On July 30, 1864, when Johnny was 14, his family was in Wyoming en route to California. His father, Martin Ringo, was killed when he stepped off their wagon holding a shotgun, which accidentally discharged. The buckshot entered the right side of his face and exited the top of his head. The family buried Martin on a hillside alongside the trail.
Mason County War
By the mid-1870s, Ringo had migrated from San Jose, California, to Mason County, Texas. Here he befriended an ex-Texas Ranger named Scott Cooley, who was the adopted son of a local rancher named Tim Williamson.
Trouble started when two American rustlers, Elijah and Pete Backus, were dragged from the Mason jail and lynched by a predominantly German mob. Full-blown war began on May 13, 1875, when Tim Williamson was arrested by a hostile posse and murdered by a German farmer named Peter "Bad Man" Bader. Cooley and his friends, including Johnny Ringo, conducted a terror campaign against their rivals. Officials called it the "Mason County War"; locally it was called the "Hoodoo War". Cooley retaliated by killing the local German ex-deputy sheriff, John Worley, shooting him, scalping him, and tossing his body down a well on August 10, 1875.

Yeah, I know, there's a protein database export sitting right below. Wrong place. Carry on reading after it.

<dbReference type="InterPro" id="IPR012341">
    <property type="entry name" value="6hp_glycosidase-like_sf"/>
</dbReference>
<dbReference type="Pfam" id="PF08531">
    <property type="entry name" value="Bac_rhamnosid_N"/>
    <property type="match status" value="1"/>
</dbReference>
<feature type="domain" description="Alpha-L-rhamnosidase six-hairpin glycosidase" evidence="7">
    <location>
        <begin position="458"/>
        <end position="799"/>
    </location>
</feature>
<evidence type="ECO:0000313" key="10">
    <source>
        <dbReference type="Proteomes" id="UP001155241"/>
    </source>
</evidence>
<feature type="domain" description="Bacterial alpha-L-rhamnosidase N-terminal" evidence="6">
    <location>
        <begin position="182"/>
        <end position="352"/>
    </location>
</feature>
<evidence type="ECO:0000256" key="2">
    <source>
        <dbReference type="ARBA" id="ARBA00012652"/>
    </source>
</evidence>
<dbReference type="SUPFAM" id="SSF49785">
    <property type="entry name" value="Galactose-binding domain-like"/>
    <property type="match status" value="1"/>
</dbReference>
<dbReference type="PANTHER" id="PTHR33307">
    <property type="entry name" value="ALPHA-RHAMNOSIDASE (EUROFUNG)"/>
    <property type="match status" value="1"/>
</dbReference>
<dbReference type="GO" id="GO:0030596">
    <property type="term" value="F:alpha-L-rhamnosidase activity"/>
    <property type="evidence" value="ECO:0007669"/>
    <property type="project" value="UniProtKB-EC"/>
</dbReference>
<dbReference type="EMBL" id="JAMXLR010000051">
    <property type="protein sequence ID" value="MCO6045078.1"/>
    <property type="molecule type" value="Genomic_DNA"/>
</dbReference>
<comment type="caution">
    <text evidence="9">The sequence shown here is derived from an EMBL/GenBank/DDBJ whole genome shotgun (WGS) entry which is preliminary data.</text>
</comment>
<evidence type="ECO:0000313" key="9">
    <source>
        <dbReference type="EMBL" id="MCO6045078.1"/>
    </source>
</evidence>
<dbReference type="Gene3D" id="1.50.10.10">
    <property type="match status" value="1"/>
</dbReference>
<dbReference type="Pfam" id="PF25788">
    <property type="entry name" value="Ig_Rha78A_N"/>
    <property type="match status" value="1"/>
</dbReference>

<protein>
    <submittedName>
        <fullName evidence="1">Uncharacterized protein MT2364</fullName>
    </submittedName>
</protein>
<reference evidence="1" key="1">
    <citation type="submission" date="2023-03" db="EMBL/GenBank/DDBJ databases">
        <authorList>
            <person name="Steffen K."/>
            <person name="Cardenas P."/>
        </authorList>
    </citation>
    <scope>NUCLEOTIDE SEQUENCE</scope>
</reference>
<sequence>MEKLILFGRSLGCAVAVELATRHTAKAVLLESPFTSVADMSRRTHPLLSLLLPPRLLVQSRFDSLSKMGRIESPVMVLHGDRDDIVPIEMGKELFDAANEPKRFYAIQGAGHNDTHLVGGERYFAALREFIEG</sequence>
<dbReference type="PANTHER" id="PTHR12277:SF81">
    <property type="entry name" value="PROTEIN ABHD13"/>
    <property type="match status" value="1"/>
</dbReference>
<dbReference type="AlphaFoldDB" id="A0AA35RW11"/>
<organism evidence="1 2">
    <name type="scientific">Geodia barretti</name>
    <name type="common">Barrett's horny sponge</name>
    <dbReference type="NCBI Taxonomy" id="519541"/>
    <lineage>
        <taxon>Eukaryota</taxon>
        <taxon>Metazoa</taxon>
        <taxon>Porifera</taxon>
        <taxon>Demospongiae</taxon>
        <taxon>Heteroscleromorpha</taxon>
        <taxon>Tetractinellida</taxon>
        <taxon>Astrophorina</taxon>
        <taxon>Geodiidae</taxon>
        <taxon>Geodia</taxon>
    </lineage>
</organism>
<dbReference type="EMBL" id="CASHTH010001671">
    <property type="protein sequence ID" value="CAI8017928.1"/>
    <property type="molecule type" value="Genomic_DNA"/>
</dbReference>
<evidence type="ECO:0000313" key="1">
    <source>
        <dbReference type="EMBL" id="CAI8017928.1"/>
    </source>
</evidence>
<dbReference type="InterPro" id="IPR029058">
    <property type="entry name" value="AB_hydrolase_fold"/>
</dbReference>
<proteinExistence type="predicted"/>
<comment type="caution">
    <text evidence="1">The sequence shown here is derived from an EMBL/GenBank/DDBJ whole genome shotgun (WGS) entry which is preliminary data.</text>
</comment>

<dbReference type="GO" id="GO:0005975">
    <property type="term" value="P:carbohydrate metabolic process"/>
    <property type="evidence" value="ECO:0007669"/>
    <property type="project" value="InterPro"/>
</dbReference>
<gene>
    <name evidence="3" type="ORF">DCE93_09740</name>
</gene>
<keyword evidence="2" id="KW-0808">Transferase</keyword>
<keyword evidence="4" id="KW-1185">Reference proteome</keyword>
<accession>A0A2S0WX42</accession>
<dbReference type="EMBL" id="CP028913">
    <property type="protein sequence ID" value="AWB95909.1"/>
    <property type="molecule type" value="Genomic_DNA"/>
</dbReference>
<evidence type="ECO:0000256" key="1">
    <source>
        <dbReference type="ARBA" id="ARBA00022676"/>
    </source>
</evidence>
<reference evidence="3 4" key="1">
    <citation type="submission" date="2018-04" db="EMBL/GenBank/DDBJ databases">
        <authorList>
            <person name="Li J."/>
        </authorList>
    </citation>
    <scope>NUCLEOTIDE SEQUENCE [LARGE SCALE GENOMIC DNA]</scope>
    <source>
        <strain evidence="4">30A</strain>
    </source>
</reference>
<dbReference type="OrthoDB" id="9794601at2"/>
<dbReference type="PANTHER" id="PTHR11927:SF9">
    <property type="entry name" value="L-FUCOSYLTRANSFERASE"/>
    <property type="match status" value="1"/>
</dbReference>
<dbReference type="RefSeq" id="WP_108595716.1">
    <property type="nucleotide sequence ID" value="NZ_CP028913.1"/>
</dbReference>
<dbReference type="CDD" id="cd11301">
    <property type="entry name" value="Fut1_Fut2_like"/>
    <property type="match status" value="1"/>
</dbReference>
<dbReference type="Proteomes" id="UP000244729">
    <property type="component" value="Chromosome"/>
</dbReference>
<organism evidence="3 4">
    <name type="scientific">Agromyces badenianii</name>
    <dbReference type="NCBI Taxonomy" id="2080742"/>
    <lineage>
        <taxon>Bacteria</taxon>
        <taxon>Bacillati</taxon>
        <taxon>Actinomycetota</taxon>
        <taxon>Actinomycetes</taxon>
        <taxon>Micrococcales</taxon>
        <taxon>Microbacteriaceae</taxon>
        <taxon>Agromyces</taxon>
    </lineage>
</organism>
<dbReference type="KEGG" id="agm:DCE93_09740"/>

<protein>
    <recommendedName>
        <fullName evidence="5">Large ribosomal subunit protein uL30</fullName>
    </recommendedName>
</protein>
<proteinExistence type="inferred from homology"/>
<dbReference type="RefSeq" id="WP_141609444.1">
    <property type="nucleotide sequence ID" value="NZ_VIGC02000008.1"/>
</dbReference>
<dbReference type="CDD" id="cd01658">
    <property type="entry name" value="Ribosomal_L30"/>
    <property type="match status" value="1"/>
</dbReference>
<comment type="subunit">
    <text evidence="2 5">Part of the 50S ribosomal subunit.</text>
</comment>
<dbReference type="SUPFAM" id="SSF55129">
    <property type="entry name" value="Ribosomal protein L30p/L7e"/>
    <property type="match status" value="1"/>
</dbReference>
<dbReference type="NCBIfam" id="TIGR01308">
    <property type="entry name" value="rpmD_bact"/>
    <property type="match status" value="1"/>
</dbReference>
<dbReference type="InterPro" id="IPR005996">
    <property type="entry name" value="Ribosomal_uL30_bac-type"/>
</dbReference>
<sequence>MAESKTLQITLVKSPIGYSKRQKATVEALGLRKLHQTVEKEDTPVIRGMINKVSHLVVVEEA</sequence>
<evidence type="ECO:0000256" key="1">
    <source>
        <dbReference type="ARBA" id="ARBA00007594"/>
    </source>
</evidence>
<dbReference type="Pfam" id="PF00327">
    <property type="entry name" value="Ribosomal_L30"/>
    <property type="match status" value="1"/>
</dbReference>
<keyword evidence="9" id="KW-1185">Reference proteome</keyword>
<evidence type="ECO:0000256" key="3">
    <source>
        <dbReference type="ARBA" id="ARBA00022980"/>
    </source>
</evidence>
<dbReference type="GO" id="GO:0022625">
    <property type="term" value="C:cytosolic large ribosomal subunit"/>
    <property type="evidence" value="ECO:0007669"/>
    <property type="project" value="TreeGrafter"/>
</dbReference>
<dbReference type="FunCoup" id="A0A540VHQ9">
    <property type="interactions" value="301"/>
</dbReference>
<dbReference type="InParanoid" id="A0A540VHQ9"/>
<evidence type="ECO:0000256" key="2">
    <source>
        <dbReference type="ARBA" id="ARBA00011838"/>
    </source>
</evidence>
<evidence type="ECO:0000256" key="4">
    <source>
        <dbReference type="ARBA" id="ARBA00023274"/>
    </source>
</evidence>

Cooley already had a reputation as a dangerous man, and was respected as a Texas Ranger. He killed several others during the "war". After Cooley supporter Moses Baird was killed, Ringo committed his first murder on September 25, 1875, when he and a friend named Bill Williams rode up in front of the house of James Cheyney, the man who led Baird into the ambush. Cheyney came out unarmed, invited them in, and began washing his face on the porch, when both Ringo and Williams shot and killed him. The two then rode to the house of Dave Doole and called him outside, but he came out with a gun so they fled back into town.